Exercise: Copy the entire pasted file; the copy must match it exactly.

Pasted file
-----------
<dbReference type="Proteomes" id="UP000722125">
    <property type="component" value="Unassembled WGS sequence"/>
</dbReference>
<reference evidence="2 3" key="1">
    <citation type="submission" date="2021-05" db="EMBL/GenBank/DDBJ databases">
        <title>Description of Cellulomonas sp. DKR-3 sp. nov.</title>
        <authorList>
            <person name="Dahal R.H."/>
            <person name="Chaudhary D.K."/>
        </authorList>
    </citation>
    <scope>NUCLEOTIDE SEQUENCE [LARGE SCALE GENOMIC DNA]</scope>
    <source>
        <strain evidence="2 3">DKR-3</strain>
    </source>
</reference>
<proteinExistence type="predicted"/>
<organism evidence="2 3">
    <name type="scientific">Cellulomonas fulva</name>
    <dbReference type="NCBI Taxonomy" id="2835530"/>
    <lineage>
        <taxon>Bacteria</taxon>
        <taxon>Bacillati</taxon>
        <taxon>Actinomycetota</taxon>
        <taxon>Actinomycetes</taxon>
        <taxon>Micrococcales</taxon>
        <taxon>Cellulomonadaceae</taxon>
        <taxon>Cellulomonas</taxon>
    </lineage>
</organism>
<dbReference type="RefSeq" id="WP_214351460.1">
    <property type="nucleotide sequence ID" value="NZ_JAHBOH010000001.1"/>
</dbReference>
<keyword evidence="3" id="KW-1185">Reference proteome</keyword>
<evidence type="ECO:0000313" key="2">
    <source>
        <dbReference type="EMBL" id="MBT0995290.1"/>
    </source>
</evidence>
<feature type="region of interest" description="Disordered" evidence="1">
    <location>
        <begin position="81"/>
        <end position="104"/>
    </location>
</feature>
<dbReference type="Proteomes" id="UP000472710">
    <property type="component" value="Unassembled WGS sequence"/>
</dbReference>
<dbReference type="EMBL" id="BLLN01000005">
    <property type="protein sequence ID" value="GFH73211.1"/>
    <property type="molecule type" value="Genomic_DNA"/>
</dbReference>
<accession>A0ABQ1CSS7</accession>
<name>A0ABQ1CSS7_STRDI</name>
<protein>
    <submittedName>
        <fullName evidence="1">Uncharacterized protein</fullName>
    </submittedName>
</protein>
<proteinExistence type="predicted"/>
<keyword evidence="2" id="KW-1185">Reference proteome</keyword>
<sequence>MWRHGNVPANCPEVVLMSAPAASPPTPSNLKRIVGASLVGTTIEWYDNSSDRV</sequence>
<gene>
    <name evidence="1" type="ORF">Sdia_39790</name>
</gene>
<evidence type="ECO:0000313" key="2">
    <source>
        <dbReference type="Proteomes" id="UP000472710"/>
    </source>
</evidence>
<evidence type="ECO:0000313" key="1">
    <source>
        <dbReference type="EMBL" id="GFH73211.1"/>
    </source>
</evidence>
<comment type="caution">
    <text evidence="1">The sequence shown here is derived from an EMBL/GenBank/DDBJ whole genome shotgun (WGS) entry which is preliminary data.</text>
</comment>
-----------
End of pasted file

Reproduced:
<dbReference type="Proteomes" id="UP000722125">
    <property type="component" value="Unassembled WGS sequence"/>
</dbReference>
<reference evidence="2 3" key="1">
    <citation type="submission" date="2021-05" db="EMBL/GenBank/DDBJ databases">
        <title>Description of Cellulomonas sp. DKR-3 sp. nov.</title>
        <authorList>
            <person name="Dahal R.H."/>
            <person name="Chaudhary D.K."/>
        </authorList>
    </citation>
    <scope>NUCLEOTIDE SEQUENCE [LARGE SCALE GENOMIC DNA]</scope>
    <source>
        <strain evidence="2 3">DKR-3</strain>
    </source>
</reference>
<proteinExistence type="predicted"/>
<organism evidence="2 3">
    <name type="scientific">Cellulomonas fulva</name>
    <dbReference type="NCBI Taxonomy" id="2835530"/>
    <lineage>
        <taxon>Bacteria</taxon>
        <taxon>Bacillati</taxon>
        <taxon>Actinomycetota</taxon>
        <taxon>Actinomycetes</taxon>
        <taxon>Micrococcales</taxon>
        <taxon>Cellulomonadaceae</taxon>
        <taxon>Cellulomonas</taxon>
    </lineage>
</organism>
<dbReference type="RefSeq" id="WP_214351460.1">
    <property type="nucleotide sequence ID" value="NZ_JAHBOH010000001.1"/>
</dbReference>
<keyword evidence="3" id="KW-1185">Reference proteome</keyword>
<evidence type="ECO:0000313" key="2">
    <source>
        <dbReference type="EMBL" id="MBT0995290.1"/>
    </source>
</evidence>
<feature type="region of interest" description="Disordered" evidence="1">
    <location>
        <begin position="81"/>
        <end position="104"/>
    </location>
</feature>
<dbReference type="Proteomes" id="UP000472710">
    <property type="component" value="Unassembled WGS sequence"/>
</dbReference>
<dbReference type="EMBL" id="BLLN01000005">
    <property type="protein sequence ID" value="GFH73211.1"/>
    <property type="molecule type" value="Genomic_DNA"/>
</dbReference>
<accession>A0ABQ1CSS7</accession>
<name>A0ABQ1CSS7_STRDI</name>
<protein>
    <submittedName>
        <fullName evidence="1">Uncharacterized protein</fullName>
    </submittedName>
</protein>
<proteinExistence type="predicted"/>
<keyword evidence="2" id="KW-1185">Reference proteome</keyword>
<sequence>MWRHGNVPANCPEVVLMSAPAASPPTPSNLKRIVGASLVGTTIEWYDNSSDRV</sequence>
<gene>
    <name evidence="1" type="ORF">Sdia_39790</name>
</gene>
<evidence type="ECO:0000313" key="2">
    <source>
        <dbReference type="Proteomes" id="UP000472710"/>
    </source>
</evidence>
<evidence type="ECO:0000313" key="1">
    <source>
        <dbReference type="EMBL" id="GFH73211.1"/>
    </source>
</evidence>
<comment type="caution">
    <text evidence="1">The sequence shown here is derived from an EMBL/GenBank/DDBJ whole genome shotgun (WGS) entry which is preliminary data.</text>
</comment>